If you’re a liberal, you quadrennially reconcile yourself to the fact that the GOP is going to win the White House. Again. Republicans are just better than Democrats at scoring points with snark — think John Kerry windsurfing, or Mike Dukakis in that goddamn tank. They’re also adept at whipping up patriotic fear and fervor, whether it’s using 9/11 as a campaign prop or casting Barack Obama’s candidacy as an exercise in self-indulgence. And at crucial moments — like the 2000 Florida recount — the Republicans seem to simply will themselves to victory.
This time, though, there’s actually reason for optimism. Never mind the fact that this past week’s Republican National Convention demonstrated the GOP’s mastery of the darker political arts, or that Gallup shows John McCain with a post-convention lead over Obama, 49 percent to 44 percent. The RNC also featured McCain’s formal, foolhardy declaration of war on the press — the same press, by the way, that made him a political superstar. Now the press seems inclined to fire back. And if this dynamic continues over the next two months — and the election is as close as everyone expects it to be — it could be the factor that makes Obama president.
An opportunity lost
Absent McCain’s decision to demonize the press, the RNC would have been a home run. Take the cynically brilliant way that the Republicans spun Hurricane Gustav. By suspending the big speeches of September 1, the convention’s first day, the GOP transformed Gustav from a dangerous reminder of past Republican failures (Hurricane Katrina, anyone?) into an inspiring example of selfless leadership that perfectly fit McCain’s campaign slogan, “Country First.” (Granted, ignoring Gustav was never really an option; the showiness surrounding the sacrifice of that first evening felt pretty political; and there actually was plenty of partisanship on display that evening — e.g., Laura Bush noting that all the governors saving the Gulf Coast from Gustav just happened to be Republicans. Still, it was a lucky break.)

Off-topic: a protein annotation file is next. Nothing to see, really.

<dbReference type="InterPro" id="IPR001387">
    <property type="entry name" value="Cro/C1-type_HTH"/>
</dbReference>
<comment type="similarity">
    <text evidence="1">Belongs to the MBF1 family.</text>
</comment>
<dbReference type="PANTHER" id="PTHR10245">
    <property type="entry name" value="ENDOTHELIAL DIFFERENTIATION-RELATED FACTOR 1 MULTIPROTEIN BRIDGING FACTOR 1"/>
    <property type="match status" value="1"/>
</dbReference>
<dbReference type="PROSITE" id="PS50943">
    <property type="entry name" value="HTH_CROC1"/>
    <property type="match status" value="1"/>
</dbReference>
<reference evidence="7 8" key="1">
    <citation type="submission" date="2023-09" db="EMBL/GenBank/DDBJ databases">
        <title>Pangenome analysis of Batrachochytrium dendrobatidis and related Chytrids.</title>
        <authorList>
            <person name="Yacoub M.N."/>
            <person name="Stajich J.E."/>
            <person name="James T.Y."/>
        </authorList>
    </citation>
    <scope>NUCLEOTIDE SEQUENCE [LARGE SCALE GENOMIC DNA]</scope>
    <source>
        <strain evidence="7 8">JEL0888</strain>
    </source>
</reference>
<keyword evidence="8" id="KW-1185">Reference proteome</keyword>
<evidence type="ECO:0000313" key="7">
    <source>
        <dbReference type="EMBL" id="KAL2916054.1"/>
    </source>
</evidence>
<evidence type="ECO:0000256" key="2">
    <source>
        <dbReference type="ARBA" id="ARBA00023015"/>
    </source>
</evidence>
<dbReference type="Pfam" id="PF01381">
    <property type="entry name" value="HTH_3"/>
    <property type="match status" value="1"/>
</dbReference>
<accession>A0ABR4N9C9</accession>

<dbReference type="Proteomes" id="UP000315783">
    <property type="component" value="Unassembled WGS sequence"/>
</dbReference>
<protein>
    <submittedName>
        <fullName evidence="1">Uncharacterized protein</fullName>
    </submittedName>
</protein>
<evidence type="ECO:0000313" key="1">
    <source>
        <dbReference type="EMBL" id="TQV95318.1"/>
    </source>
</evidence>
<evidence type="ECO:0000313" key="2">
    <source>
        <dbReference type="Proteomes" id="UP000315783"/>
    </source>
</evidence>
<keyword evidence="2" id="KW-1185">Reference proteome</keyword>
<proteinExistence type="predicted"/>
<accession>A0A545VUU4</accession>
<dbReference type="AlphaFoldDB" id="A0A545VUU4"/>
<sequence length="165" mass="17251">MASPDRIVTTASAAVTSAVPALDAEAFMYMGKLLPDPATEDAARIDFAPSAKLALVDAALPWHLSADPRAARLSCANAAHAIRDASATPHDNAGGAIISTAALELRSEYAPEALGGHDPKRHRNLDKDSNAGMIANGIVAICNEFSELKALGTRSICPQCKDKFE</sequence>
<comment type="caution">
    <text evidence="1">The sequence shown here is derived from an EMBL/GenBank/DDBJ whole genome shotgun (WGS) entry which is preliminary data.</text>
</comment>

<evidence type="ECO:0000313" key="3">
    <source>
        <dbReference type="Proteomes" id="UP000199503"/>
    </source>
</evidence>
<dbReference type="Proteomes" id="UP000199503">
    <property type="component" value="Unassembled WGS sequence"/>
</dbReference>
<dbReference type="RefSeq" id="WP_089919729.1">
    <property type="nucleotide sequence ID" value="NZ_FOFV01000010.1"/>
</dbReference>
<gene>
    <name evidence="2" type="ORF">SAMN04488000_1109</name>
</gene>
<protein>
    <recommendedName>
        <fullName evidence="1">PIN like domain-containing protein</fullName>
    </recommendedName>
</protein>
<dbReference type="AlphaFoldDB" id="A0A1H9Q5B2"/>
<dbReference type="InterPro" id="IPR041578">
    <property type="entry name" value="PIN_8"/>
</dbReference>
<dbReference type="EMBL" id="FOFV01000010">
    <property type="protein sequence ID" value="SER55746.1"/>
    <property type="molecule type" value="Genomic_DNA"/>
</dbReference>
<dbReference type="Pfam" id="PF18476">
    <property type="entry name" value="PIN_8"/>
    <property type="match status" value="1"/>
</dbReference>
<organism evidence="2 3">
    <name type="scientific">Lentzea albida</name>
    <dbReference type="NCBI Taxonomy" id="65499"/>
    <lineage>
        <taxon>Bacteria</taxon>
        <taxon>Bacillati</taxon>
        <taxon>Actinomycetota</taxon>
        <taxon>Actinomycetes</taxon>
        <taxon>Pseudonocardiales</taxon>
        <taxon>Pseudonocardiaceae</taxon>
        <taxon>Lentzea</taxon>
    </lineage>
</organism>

And Gustav didn’t just reinforce McCain’s master narrative. It also made it easier for him and the rest of the GOP to distance themselves from President Bush. Thanks to the weather gods, the president and his debilitating unfavorable ratings never made it to Minnesota. Bush restricted himself to a video address on September 2, thereby de-emphasizing his central role in the party and avoiding any awkward reprise of 2000’s infamous Bush-McCain hug. And all this, in turn, made it easier for McCain — who, according to Congressional Quarterly, voted with the president 95 percent of the time this past year — to cast himself as an Obama-esque agent of change when he accepted the nomination two days later. (The party faithful got the message, too; when I chatted with one California delegate in the Fox News tent, she answered every reference I made to the president with this riposte: he’s not running. That’s a tough point to debate.)
RIP, Straight Talk Express
So why — with everything going so swimmingly — did McCain decide to pick a fight with the press?